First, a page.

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Note: Research in this publication was not performed at Janelia.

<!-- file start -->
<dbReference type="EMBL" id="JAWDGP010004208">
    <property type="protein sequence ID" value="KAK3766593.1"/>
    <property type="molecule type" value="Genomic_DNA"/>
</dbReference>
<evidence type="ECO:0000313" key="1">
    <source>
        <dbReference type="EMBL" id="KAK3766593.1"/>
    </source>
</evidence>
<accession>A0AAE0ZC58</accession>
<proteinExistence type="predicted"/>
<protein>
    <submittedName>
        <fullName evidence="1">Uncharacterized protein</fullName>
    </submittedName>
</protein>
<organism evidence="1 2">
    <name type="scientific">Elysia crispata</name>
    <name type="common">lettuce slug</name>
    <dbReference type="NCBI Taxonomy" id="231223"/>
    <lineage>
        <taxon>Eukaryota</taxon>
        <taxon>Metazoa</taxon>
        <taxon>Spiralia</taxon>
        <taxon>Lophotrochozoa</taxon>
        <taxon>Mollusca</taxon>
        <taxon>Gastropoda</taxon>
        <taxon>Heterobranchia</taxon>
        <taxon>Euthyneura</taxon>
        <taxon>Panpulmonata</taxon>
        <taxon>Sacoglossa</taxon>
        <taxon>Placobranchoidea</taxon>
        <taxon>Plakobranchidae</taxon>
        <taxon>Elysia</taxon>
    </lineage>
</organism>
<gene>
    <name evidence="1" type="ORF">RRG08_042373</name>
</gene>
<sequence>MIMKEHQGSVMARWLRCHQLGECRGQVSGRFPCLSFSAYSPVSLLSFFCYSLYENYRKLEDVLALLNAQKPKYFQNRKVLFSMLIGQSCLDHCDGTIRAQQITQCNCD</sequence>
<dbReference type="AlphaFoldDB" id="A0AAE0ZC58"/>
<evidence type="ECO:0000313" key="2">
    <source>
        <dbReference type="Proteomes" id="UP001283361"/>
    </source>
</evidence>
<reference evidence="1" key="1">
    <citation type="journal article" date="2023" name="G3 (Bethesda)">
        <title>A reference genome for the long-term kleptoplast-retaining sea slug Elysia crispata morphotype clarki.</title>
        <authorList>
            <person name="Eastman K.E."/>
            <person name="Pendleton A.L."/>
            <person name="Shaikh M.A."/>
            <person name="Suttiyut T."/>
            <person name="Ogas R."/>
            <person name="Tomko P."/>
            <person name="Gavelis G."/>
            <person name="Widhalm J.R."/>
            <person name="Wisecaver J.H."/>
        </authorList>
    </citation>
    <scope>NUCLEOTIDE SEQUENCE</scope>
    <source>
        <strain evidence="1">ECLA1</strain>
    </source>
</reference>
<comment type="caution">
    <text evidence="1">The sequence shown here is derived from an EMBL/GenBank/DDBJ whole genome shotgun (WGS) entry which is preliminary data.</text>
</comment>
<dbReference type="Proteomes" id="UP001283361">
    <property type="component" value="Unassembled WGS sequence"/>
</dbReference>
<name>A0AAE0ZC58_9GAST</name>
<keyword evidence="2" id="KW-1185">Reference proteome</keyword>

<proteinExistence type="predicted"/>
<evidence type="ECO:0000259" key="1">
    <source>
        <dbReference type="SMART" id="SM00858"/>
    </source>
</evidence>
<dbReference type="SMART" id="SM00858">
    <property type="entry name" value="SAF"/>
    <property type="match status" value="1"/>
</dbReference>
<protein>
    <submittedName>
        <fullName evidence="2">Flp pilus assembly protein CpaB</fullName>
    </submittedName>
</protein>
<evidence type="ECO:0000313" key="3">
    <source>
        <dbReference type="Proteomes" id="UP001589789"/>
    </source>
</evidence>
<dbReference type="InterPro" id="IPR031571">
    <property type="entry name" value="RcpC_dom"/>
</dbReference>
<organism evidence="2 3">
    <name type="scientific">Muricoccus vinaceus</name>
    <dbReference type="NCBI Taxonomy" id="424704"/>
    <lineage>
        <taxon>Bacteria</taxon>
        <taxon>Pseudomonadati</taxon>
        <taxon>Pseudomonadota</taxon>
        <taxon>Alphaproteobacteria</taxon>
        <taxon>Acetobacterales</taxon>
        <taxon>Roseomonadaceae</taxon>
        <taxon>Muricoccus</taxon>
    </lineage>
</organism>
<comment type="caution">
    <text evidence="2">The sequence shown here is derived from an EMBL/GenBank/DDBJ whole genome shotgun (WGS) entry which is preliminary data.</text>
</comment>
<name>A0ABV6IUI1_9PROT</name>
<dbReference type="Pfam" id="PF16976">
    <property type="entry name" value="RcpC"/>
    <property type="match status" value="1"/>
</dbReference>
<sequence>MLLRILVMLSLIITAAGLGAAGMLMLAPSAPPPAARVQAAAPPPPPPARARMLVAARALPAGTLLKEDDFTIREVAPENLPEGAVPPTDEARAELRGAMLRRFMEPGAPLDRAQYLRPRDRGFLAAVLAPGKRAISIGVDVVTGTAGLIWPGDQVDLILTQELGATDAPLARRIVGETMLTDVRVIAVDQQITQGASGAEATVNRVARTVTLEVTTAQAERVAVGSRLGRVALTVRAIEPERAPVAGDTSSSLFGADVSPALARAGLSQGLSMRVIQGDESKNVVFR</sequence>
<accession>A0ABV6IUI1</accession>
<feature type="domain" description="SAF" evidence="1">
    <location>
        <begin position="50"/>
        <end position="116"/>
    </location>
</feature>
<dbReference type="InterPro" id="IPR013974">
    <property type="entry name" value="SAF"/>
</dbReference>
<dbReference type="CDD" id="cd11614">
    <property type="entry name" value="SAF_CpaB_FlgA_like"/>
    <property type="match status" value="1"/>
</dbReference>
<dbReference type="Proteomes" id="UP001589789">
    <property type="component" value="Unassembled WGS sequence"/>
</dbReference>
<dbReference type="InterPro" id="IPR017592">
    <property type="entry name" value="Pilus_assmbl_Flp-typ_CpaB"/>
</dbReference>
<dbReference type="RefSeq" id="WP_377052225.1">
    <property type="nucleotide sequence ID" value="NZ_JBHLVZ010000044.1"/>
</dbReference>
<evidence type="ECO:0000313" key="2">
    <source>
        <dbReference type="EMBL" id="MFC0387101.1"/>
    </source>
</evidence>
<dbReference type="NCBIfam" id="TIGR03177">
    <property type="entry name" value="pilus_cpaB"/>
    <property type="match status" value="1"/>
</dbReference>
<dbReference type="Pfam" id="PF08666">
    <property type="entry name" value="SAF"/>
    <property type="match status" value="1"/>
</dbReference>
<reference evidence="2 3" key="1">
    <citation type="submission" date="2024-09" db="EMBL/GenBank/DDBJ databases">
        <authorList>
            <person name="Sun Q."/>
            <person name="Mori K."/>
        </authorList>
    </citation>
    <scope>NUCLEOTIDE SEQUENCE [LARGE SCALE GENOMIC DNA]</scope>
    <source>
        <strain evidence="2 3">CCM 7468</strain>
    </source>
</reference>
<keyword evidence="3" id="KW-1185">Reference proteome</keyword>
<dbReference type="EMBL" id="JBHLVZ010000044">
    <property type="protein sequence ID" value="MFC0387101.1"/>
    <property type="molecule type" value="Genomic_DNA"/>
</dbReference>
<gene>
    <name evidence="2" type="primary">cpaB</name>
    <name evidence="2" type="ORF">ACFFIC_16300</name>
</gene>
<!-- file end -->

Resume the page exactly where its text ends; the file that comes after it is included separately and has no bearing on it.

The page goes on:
Macaque monkeys were tested on a delayed-match-to-multiple-sample task, with either a limited set of well trained images (in randomized sequence) or with never-before-seen images. They performed much better with novel images. False positives were mostly limited to catch-trial image repetitions from the preceding trial. This result implies extremely effective one-shot learning, resembling Standing's finding that people detect familiarity for 10,000 once-seen pictures (with 80% accuracy) (Standing, 1973). Familiarity memory may differ essentially from identification, which embeds and generates contextual information. When encountering another person, we can say immediately whether his or her face is familiar. However, it may be difficult for us to identify the same person. To accompany the psychophysical findings, we present a generic neural network model reproducing these behaviors, based on the same conservative Hebbian synaptic plasticity that generates delay activity identification memory. Familiarity becomes the first step toward establishing identification. Adding an inter-trial reset mechanism limits false positives for previous-trial images. The model, unlike previous proposals, relates repetition-recognition with enhanced neural activity, as recently observed experimentally in 92% of differential cells in prefrontal cortex, an area directly involved in familiarity recognition. There may be an essential functional difference between enhanced responses to novel versus to familiar images: The maximal signal from temporal cortex is for novel stimuli, facilitating additional sensory processing of newly acquired stimuli. The maximal signal for familiar stimuli arising in prefrontal cortex facilitates the formation of selective delay activity, as well as additional consolidation of the memory of the image in an upstream cortical module.